UPDATE (3:49 p.m. PT Sunday, June 24, 2018) — What started as a two-tent campout on the trolley tracks outside the Immigration and Customs Enforcement building in Portland has turned into a small village with a growing political presence.
So many people were expected for a protest at the occupation site Sunday that organizers moved it downtown instead. Speakers at the rally called for both the abolition of ICE and for immigration reform.
Several hundred people gathered outside of Portland’s City Hall Sunday afternoon calling for the abolition of ICE and immigration reform.
Protesters carried signs saying: “What would Jesus do?”; “Families Belong Together”; and “Super, Callous, Fragile, Racist, Sexist, Nazi, POTUS.”
Democratic Oregon state Rep. Diego Hernandez questioned the executive order President Donald Trump signed last week to end family separations.
“So is the executive order a solution?” he asked the crowd. “No! Hell No! Children and families are still in detention prisons. It did nothing to reunite children, who are already separated and it gives the attorney general a path to detain them indefinitely.”
Trump signed an executive order Wednesday calling for an end of his administration’s family separation policy.
Questioning the stereotypes that some people associate with undocumented immigrants, Democratic Oregon state Sen. Michael Dembrow engaged in a rhetorical Q&A session with the crowd.
“Is it true that people come to this country just so that they can freeload off of our system? NO! Are they coming here to sponge off of our health care system? NO! Immigrants are doing the work that we need to be done.”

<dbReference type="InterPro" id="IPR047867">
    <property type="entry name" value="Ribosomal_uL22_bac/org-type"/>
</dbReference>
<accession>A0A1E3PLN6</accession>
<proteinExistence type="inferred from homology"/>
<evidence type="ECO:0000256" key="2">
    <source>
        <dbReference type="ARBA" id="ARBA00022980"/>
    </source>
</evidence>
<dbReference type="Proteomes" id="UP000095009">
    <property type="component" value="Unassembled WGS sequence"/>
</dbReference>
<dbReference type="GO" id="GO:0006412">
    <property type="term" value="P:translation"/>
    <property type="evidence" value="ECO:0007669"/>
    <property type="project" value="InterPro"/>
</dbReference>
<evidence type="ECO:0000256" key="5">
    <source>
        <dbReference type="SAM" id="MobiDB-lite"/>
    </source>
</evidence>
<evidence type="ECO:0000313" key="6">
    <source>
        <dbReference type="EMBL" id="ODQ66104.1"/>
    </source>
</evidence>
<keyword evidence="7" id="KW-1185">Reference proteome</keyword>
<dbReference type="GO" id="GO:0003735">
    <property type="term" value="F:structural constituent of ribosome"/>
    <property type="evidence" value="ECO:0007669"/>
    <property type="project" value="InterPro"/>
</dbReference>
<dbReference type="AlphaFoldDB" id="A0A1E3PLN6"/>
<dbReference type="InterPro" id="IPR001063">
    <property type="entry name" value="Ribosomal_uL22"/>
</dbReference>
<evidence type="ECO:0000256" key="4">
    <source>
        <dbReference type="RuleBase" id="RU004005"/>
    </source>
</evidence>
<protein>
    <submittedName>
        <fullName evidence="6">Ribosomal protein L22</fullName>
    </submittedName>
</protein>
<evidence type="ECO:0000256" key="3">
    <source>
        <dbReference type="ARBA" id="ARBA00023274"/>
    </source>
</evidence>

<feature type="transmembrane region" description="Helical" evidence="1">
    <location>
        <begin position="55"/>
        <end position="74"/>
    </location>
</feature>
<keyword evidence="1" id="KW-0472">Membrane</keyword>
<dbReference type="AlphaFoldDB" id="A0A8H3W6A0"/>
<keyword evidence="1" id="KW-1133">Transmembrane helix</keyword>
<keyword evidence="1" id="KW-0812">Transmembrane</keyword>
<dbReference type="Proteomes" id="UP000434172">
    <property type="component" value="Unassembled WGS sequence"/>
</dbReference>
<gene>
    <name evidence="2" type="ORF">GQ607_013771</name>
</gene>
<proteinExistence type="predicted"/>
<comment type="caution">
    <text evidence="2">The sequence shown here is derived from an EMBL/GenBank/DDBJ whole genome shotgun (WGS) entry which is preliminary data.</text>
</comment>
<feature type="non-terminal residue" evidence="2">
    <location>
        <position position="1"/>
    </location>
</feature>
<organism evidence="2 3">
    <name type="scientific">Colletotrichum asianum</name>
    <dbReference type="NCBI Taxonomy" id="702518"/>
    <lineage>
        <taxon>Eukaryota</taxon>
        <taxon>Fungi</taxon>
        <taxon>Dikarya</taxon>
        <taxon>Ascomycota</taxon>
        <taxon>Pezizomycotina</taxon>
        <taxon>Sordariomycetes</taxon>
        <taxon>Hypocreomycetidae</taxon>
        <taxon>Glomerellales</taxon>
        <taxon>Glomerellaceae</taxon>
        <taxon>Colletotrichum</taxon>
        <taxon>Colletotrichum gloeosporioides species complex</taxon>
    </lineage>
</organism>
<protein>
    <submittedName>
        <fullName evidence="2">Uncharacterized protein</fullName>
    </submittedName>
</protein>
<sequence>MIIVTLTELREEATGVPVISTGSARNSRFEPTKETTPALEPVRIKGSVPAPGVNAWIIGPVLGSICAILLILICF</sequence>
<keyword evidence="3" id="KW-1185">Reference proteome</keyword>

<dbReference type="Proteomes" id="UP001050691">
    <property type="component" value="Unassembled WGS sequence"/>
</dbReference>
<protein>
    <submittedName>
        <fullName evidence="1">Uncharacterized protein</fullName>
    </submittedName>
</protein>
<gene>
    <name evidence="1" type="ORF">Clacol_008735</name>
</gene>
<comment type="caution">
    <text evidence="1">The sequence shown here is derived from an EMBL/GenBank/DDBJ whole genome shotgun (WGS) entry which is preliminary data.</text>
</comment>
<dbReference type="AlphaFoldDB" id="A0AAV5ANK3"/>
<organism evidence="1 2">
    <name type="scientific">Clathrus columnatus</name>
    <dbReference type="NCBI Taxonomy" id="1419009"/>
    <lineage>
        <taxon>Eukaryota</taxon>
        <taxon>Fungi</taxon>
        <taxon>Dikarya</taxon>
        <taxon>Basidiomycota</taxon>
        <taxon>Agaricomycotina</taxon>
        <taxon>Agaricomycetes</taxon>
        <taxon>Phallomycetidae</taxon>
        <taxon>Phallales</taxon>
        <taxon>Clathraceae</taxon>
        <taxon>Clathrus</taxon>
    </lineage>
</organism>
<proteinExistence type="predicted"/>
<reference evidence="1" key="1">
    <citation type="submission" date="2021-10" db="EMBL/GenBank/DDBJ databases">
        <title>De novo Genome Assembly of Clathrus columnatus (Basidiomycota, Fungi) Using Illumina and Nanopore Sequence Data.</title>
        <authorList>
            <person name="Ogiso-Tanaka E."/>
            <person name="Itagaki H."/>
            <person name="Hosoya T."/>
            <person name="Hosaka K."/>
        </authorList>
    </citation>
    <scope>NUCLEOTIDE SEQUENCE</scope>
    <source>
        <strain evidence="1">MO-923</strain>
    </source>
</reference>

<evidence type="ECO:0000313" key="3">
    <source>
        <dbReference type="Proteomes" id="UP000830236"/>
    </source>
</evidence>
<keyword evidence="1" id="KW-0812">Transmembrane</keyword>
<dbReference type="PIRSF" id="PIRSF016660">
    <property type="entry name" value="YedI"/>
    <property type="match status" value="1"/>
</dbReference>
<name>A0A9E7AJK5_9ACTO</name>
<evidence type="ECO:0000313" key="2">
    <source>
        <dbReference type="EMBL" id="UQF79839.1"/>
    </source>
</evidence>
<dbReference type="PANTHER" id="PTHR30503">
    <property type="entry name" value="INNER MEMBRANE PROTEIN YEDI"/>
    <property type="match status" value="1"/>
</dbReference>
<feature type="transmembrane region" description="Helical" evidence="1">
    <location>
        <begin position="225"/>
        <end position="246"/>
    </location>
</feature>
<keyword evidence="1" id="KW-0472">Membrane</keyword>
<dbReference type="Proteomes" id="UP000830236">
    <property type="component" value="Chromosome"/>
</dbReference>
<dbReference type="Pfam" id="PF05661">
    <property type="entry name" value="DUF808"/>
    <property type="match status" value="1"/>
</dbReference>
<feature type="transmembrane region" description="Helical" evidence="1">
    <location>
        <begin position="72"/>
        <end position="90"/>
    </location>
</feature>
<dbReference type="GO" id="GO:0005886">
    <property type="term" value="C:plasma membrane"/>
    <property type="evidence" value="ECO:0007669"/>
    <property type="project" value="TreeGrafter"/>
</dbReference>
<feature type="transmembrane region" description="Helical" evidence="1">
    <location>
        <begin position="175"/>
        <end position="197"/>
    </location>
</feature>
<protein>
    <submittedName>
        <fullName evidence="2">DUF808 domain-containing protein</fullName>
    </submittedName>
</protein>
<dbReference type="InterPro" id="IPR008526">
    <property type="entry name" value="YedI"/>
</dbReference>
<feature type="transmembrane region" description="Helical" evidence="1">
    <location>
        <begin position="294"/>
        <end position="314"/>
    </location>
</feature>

Saturday afternoon, hammers and garbled megaphone speeches provided the soundtrack as the protest organizers constructed a ramshackle fence around their more than 50-tent encampment at ICE’s Southwest Portland offices.
Demonstrators have occupied the space surrounding the ICE facility for nearly a week in protest of the Trump administration’s hardline immigration policy that has led to family separations at the southern U.S. border.
So far, police presence at the protest, dubbed Occupy ICE PDX, has been minimal. Portland Mayor Ted Wheeler has said he doesn’t want Portland Police getting involved.
Protesters say they have no plans of leaving, but there is some fear about how long law enforcement will continue its hands-off approach.
“I think the optics of trying to shut us down the day after a massive rally is happening is going to be very bad for [the Department of Homeland Security],” said Jordan Sheldon, a spokesperson for the camp. “But we’ll see what happens.”
Protesters’ top priority, they say, is shutting down the ICE operation in Portland.
The movement has caught national attention as additional “Occupy ICE” protests have popped up across the country.